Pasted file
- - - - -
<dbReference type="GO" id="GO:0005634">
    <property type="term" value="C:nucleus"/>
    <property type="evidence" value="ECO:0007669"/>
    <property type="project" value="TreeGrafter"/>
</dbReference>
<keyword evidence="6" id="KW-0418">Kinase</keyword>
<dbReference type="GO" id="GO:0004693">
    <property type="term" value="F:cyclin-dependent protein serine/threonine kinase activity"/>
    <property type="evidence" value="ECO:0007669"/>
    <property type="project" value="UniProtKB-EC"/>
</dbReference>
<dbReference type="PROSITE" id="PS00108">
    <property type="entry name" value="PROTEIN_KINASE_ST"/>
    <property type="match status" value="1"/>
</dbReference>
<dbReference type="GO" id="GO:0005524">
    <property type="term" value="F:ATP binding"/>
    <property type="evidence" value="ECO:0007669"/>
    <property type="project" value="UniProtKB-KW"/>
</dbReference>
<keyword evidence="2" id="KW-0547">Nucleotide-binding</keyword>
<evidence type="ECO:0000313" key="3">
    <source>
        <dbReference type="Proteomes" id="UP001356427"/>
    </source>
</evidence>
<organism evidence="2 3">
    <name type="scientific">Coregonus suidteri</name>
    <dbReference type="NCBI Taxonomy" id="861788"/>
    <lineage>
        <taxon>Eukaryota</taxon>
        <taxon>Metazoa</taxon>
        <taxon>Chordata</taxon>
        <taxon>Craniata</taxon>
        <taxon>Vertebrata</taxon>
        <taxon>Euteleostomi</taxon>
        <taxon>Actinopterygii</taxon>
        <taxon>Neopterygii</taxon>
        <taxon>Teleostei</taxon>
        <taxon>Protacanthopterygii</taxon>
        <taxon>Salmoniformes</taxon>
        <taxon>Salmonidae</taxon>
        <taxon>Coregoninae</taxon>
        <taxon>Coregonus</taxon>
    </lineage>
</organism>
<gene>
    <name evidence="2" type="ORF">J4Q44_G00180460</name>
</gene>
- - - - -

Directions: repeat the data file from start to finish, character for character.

<dbReference type="GO" id="GO:0005634">
    <property type="term" value="C:nucleus"/>
    <property type="evidence" value="ECO:0007669"/>
    <property type="project" value="TreeGrafter"/>
</dbReference>
<keyword evidence="6" id="KW-0418">Kinase</keyword>
<dbReference type="GO" id="GO:0004693">
    <property type="term" value="F:cyclin-dependent protein serine/threonine kinase activity"/>
    <property type="evidence" value="ECO:0007669"/>
    <property type="project" value="UniProtKB-EC"/>
</dbReference>
<dbReference type="PROSITE" id="PS00108">
    <property type="entry name" value="PROTEIN_KINASE_ST"/>
    <property type="match status" value="1"/>
</dbReference>
<dbReference type="GO" id="GO:0005524">
    <property type="term" value="F:ATP binding"/>
    <property type="evidence" value="ECO:0007669"/>
    <property type="project" value="UniProtKB-KW"/>
</dbReference>
<keyword evidence="2" id="KW-0547">Nucleotide-binding</keyword>
<evidence type="ECO:0000313" key="3">
    <source>
        <dbReference type="Proteomes" id="UP001356427"/>
    </source>
</evidence>
<organism evidence="2 3">
    <name type="scientific">Coregonus suidteri</name>
    <dbReference type="NCBI Taxonomy" id="861788"/>
    <lineage>
        <taxon>Eukaryota</taxon>
        <taxon>Metazoa</taxon>
        <taxon>Chordata</taxon>
        <taxon>Craniata</taxon>
        <taxon>Vertebrata</taxon>
        <taxon>Euteleostomi</taxon>
        <taxon>Actinopterygii</taxon>
        <taxon>Neopterygii</taxon>
        <taxon>Teleostei</taxon>
        <taxon>Protacanthopterygii</taxon>
        <taxon>Salmoniformes</taxon>
        <taxon>Salmonidae</taxon>
        <taxon>Coregoninae</taxon>
        <taxon>Coregonus</taxon>
    </lineage>
</organism>
<gene>
    <name evidence="2" type="ORF">J4Q44_G00180460</name>
</gene>